On September 22, 1692, eight people were hanged for their alleged crimes as witches. They were among 20 who were killed as a result of the hysteria that took place in the New England village of Salem where fear of demonic possession struck panic among the Puritans and led to more than 200 accusations against anyone suspected of witchcraft.

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Mired in scandal, is the Catholic Church an ‘organized crime’ group?

Pennsylvania Real-Time News

Updated Jan 29, 2019; Posted Sep 04, 2018

David Hickton, former U.S. Attorney for the Western District of Pennsylvania, is confident that federal anti-racketeering laws could be applied to prosecute the Catholic Church and/or dioceses for their role in the clergy sex abuse crisis. (AP Photo/Keith Srakocic, File)

The Catholic Church may be in the business of saving souls, but amid the spiraling clergy sex abuse crisis, one pioneering legal mind thinks of the church as an organized crime organization.

That’s the view held by David Hickton, a former U.S. attorney in the Western District of Pennsylvania.

Two years ago, shortly after the state Office of Attorney General released a scathing report on widespread clergy sex abuse in the Diocese of Altoona-Johnstown, Hickton sought to prove that the church was criminally responsible for the egregious crimes committed by priests on minors.

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WITCHCRAFT: EIGHT MYTHS AND MISCONCEPTIONS

HISTORIES

Detail from the 1508 painting ‘The Witches’

Witchcraft is an area of history that most people feel familiar with. From the Salem Witch Trials to the witches of Macbeth, the figure of the witch is embedded in our culture. The problem is that most of what we think we know is wrong. 

Professor Diane Purkiss debunks eight of the most common myths about witchcraft.A 1655 pamphlet illustration of witches being hangedIn England witches were hanged, not burned. This illustration is taken from a 1655 pamphlet by Ralph Gardiner© Bettmann/Getty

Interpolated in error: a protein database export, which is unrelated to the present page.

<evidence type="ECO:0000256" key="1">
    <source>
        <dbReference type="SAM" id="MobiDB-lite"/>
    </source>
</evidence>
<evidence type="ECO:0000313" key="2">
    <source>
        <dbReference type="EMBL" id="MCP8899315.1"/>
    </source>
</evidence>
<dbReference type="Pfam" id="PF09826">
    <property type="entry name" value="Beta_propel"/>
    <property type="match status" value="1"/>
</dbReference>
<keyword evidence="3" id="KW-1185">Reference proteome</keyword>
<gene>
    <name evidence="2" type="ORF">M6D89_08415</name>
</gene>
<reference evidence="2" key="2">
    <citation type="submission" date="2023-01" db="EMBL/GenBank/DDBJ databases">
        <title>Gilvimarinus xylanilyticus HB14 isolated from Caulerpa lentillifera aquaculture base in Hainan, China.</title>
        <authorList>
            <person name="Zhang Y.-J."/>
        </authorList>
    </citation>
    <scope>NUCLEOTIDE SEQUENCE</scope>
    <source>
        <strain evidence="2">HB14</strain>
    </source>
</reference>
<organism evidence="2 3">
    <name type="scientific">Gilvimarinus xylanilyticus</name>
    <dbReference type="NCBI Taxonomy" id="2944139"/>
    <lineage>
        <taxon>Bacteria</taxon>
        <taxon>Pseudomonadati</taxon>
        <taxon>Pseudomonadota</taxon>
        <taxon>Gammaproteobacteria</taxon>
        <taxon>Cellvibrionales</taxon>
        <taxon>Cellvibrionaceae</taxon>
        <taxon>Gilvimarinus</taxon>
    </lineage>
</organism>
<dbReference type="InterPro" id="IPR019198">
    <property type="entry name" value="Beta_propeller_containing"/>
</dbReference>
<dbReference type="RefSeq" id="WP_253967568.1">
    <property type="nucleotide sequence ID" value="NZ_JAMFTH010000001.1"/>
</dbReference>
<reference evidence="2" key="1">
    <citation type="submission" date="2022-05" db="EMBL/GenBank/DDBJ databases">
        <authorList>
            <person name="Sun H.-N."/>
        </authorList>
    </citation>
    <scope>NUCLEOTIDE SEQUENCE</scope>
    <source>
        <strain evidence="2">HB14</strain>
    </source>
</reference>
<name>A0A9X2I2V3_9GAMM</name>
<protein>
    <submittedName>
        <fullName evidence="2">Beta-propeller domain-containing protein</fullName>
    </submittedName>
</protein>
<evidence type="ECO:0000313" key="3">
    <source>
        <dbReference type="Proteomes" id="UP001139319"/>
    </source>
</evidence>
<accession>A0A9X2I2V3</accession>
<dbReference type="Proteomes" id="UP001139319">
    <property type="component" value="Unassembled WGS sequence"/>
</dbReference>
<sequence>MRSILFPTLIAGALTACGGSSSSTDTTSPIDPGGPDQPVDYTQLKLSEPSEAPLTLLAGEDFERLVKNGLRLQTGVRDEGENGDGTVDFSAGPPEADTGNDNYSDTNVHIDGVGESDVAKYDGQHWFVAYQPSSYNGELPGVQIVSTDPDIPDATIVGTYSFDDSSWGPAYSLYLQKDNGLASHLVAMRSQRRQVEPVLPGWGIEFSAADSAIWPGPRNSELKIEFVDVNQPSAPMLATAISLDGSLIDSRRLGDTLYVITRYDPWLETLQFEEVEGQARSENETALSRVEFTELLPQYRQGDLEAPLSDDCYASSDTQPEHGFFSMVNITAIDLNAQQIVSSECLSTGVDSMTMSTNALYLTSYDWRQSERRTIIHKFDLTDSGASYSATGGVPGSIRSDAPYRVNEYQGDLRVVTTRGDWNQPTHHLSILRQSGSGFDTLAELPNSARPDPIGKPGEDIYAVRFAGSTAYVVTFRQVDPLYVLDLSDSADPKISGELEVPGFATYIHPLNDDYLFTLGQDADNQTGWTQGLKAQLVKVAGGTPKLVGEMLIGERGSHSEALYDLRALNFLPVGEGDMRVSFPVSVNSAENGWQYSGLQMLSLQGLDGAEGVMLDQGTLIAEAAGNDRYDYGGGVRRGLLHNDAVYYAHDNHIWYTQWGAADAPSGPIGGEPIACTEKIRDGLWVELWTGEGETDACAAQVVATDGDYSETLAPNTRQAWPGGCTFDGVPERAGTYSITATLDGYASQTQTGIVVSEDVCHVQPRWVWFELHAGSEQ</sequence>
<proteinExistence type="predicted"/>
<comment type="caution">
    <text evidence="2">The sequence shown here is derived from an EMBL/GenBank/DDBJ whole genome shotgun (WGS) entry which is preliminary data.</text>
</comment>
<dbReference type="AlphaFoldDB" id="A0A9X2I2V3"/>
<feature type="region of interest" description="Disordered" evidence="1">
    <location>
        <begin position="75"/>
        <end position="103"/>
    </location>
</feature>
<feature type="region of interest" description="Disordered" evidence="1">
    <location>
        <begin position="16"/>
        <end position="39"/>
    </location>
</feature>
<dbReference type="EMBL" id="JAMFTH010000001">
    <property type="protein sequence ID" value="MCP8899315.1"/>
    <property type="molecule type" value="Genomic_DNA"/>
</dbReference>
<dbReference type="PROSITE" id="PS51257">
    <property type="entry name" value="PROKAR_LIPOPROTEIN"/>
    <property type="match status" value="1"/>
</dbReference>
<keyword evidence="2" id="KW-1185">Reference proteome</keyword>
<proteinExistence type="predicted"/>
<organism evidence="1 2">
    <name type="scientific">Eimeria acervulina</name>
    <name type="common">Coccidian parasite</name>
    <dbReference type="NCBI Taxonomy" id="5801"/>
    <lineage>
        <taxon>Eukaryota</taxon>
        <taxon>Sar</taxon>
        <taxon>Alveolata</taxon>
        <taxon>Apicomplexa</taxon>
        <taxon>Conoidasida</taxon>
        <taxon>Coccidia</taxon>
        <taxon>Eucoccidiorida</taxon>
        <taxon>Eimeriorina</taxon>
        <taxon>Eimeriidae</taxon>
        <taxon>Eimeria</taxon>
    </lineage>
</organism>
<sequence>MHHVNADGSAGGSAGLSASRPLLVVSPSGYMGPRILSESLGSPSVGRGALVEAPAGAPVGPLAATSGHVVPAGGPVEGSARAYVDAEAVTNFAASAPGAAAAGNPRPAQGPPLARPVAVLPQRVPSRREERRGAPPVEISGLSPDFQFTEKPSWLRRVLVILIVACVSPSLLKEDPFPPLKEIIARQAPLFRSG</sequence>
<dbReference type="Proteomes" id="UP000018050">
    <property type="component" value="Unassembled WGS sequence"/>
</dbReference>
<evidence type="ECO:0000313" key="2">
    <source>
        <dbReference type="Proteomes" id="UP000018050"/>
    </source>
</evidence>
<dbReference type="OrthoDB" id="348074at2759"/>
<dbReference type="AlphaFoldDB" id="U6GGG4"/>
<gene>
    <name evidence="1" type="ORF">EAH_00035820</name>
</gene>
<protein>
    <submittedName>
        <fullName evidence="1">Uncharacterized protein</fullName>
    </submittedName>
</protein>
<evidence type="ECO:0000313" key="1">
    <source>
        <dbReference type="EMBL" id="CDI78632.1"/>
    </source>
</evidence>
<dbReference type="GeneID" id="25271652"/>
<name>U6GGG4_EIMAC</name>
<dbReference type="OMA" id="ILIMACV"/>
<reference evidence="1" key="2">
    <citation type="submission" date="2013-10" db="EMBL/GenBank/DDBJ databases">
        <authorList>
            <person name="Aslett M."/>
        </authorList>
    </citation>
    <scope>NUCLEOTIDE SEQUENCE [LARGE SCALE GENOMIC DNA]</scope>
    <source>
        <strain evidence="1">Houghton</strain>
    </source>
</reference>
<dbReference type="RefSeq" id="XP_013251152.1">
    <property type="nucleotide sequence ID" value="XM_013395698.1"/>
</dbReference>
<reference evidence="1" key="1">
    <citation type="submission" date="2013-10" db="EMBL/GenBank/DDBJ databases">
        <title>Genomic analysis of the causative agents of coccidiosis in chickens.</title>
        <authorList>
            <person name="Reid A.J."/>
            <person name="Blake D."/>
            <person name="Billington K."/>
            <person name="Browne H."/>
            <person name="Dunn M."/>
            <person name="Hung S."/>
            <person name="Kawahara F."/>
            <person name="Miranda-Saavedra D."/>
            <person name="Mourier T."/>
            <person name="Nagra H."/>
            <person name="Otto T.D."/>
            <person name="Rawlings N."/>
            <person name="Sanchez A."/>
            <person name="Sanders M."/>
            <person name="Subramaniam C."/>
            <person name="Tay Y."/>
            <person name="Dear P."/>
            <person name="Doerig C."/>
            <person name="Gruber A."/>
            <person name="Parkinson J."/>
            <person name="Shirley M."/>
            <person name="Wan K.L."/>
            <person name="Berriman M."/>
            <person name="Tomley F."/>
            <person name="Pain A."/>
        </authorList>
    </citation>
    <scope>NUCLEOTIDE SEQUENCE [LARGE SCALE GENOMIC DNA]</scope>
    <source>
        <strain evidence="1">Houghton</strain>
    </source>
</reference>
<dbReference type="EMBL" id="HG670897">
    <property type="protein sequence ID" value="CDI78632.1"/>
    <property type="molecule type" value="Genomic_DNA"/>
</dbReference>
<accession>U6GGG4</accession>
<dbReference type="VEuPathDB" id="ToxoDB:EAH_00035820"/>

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Was there ever an execution where rain saved someone from being burned at the stake?

The official website for BBC History Magazine and BBC History Revealed

Answered by Eugene Byrne

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Published: August 16, 2012 

St Thecla of Iconium (died early first century AD) was supposedly saved from burning by a miraculous downpour. Or there’s Lassi Didriksson, sentenced to burning for sorcery in Iceland in 1675, whose fire was put out by rain three times. The most famous rained-off burning wasn’t an execution, but a trial by fire in which the Italian preacher Girolamo Savonarola (1452–98) would demonstrate his divine protection as the rain fell.

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5 facts you didn’t know about being burned at the stake

Author: DANIEL DE LORNE

Within the opening chapters of my book, Burning Blood, the witch Aurelia finds herself about to be burned at the stake.

‘Witch, you have been tried and convicted under the benevolent will of God. You are a consort of Satan and shall burn at the stake. Repent now and God may have mercy on your soul. Fail to repent and you shall writhe on that stake just as you shall writhe for eternity in the pits of Hell!’

The rough rope grazed her neck as it tightened, ready to take away her breath and leave nothing but an empty shell to cook in the flames. The cross danced in front of her face, with Christ’s tortured body hanging limply on it, the crown of thorns cutting painfully into his forehead.

‘Bring the flames and let that be the end of it,’ she intoned, her voice cutting through the rabble’s clamouring.